A newly discovered vulnerability in VMware Cloud Director allows attackers who have compromised one account to spread to all the other accounts in a data center.
Previously marketed as vCloud Director (and before that as vCloud Hybrid Service), VMware Cloud Director is a cloud service-delivery platform widely used to deploy and manage virtual datacenters and manage virtual cloud resources.
"VMware is aware of the vulnerability," Stefanie Cannon, a VMware spokesperson, told Data Center Knowledge.
VMware issued a security advisory to its customers in late May, she explained, but declined to comment further. "This is our public statement on the issue," she said.
The good news is that VMware has released an upgrade to its software that fixes the problem, as well as a set of workarounds for cases where the Cloud Director software can't be upgraded. It's also good news that only a couple of thousand public-facing servers are vulnerable, according to Tomas Zatko, CEO at Citadelo, the company that discovered the vulnerability.
The bad news is that a server running VMware Cloud Director doesn't have to be exposed to the internet for the hackers to attack it, and there will probably be companies that don't react fast enough to fix the problem before the attackers find them.
Zatko told Data Center Knowledge that his company reached out to as many companies as they could to tell them about the problem. "We feel responsible to warn as many people as possible," he said.
The way the attack works is that an attacker uses compromised credentials to log into a VMware Cloud Director management console, and uses code injection to break out of the application to the underlying infrastructure.
"Then they can do anything," said Zatko. "They can delete other databases or other virtual machines, copy data, modify data. It's possible for them to do it in a very loud way, so it's easy to find them out, or they can do it in a stealthy way. Without a proper security monitoring system and incident response processes, it could be unnoted for a very long time."
Attackers can also see password hashes for other customers on the system, give themselves system administrator privileges, change the login page for the Cloud Director in order to capture other login credentials, and gather customer information such as names and email addresses.
VMware calls this an "important" vulnerability, with a CVSSv3 rating of up to 8.8 -- 10 being the most critical.
Citadelo discovered the vulnerability in April, Zatko said, and reported it to VMware on April 1. It took VMware just a couple of days to confirm that it was a real problem. "Since it was the first of April, they probably thought we were joking, but we were not."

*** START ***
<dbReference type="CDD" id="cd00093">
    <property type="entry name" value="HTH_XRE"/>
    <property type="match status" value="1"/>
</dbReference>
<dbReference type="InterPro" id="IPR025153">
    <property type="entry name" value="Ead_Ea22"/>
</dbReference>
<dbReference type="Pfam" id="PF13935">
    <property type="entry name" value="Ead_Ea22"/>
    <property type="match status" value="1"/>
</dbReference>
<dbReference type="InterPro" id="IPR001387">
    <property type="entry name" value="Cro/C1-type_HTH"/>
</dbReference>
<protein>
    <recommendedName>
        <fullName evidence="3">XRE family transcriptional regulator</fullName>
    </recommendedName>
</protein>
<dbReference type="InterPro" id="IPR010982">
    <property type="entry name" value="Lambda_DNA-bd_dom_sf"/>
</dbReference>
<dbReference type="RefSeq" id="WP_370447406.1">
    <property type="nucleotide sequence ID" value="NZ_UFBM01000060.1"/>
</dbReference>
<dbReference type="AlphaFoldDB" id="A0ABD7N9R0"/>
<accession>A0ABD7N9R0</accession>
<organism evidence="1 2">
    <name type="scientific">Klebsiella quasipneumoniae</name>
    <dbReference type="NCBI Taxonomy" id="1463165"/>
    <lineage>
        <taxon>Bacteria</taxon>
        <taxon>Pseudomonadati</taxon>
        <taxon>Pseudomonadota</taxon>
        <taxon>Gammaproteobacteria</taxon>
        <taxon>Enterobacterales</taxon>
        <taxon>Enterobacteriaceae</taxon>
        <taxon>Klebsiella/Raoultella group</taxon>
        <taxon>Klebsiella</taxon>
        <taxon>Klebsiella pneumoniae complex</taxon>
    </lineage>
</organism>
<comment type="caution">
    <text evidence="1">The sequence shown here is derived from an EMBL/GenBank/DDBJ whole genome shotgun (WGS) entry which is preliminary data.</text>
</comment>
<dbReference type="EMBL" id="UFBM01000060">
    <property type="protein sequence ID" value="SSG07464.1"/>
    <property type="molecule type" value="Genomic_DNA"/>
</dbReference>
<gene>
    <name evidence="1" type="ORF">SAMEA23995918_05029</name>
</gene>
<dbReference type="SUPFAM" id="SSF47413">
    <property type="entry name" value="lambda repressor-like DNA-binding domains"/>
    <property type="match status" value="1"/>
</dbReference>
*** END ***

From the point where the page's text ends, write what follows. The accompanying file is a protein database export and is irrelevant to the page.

Citadelo posted the results of their research on June 1, after VMware released the fix and notified its customers.
According to Zatko, vulnerabilities such as this can bring in hundreds of thousands of dollars on the black market if they are discovered by malicious actors and sold before anyone else knows about them, but he hasn't seen any evidence that this vulnerability has been used in the wild.
Zatko warned that data centers that offer hosting to third parties are particularly vulnerable to this attack, and of those, free trial accounts are particularly dangerous.
"Many providers offer free trial accounts because they want to make things easy for their customers," he said. "Many times, you don't even need to provide real information about yourself or your company. You can provide fake information and stay anonymous. Then you create trial accounts and use the vulnerability to gain control over everything."
In addition to updating software or installing workarounds, he suggests that data centers offering free trial accounts take extra precautions to confirm the identities of people requesting them.
Another step he recommends companies take, to defend against either this particular attack or against other zero-days, is to set up honey pots.
"It's a pretty old security concept, but historically hasn't been used that much because it was expensive," he said, adding that these days setting up a honey pot can be quick and easy, either on your own or using commercial services.
The honey pot contains bait -- fake data or systems that would be particularly attractive to bad guys but only shows up when people are doing reconnaissance scans of the environment -- with trip wires. If someone gets into a honey pot, that's a definite sign that an attacker is in the system.
"This is something that's very efficient and companies aren't using enough," Zatko said.